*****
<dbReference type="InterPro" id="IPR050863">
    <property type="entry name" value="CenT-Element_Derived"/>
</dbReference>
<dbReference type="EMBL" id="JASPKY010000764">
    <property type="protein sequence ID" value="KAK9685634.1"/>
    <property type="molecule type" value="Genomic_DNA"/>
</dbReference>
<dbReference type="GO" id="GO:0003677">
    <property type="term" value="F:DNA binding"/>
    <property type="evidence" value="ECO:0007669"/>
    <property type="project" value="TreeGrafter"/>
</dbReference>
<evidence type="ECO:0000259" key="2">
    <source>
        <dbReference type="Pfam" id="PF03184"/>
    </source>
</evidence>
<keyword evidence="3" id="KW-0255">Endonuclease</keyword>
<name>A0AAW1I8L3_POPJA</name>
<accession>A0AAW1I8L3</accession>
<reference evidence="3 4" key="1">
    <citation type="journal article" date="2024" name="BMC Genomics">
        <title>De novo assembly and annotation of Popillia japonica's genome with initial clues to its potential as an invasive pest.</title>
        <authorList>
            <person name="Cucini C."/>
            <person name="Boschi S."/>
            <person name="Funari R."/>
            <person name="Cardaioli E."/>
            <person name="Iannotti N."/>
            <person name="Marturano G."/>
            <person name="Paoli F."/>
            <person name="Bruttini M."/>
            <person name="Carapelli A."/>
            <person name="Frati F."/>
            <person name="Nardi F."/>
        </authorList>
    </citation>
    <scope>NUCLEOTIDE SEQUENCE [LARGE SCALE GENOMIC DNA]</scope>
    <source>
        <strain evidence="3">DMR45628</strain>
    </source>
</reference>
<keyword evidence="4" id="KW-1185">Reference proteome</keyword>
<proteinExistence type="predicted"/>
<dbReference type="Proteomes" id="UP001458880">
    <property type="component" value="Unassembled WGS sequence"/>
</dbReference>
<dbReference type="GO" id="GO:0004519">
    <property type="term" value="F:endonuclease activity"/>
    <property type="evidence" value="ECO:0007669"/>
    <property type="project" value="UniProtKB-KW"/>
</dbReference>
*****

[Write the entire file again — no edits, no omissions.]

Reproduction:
<dbReference type="InterPro" id="IPR050863">
    <property type="entry name" value="CenT-Element_Derived"/>
</dbReference>
<dbReference type="EMBL" id="JASPKY010000764">
    <property type="protein sequence ID" value="KAK9685634.1"/>
    <property type="molecule type" value="Genomic_DNA"/>
</dbReference>
<dbReference type="GO" id="GO:0003677">
    <property type="term" value="F:DNA binding"/>
    <property type="evidence" value="ECO:0007669"/>
    <property type="project" value="TreeGrafter"/>
</dbReference>
<evidence type="ECO:0000259" key="2">
    <source>
        <dbReference type="Pfam" id="PF03184"/>
    </source>
</evidence>
<keyword evidence="3" id="KW-0255">Endonuclease</keyword>
<name>A0AAW1I8L3_POPJA</name>
<accession>A0AAW1I8L3</accession>
<reference evidence="3 4" key="1">
    <citation type="journal article" date="2024" name="BMC Genomics">
        <title>De novo assembly and annotation of Popillia japonica's genome with initial clues to its potential as an invasive pest.</title>
        <authorList>
            <person name="Cucini C."/>
            <person name="Boschi S."/>
            <person name="Funari R."/>
            <person name="Cardaioli E."/>
            <person name="Iannotti N."/>
            <person name="Marturano G."/>
            <person name="Paoli F."/>
            <person name="Bruttini M."/>
            <person name="Carapelli A."/>
            <person name="Frati F."/>
            <person name="Nardi F."/>
        </authorList>
    </citation>
    <scope>NUCLEOTIDE SEQUENCE [LARGE SCALE GENOMIC DNA]</scope>
    <source>
        <strain evidence="3">DMR45628</strain>
    </source>
</reference>
<keyword evidence="4" id="KW-1185">Reference proteome</keyword>
<proteinExistence type="predicted"/>
<dbReference type="Proteomes" id="UP001458880">
    <property type="component" value="Unassembled WGS sequence"/>
</dbReference>
<dbReference type="GO" id="GO:0004519">
    <property type="term" value="F:endonuclease activity"/>
    <property type="evidence" value="ECO:0007669"/>
    <property type="project" value="UniProtKB-KW"/>
</dbReference>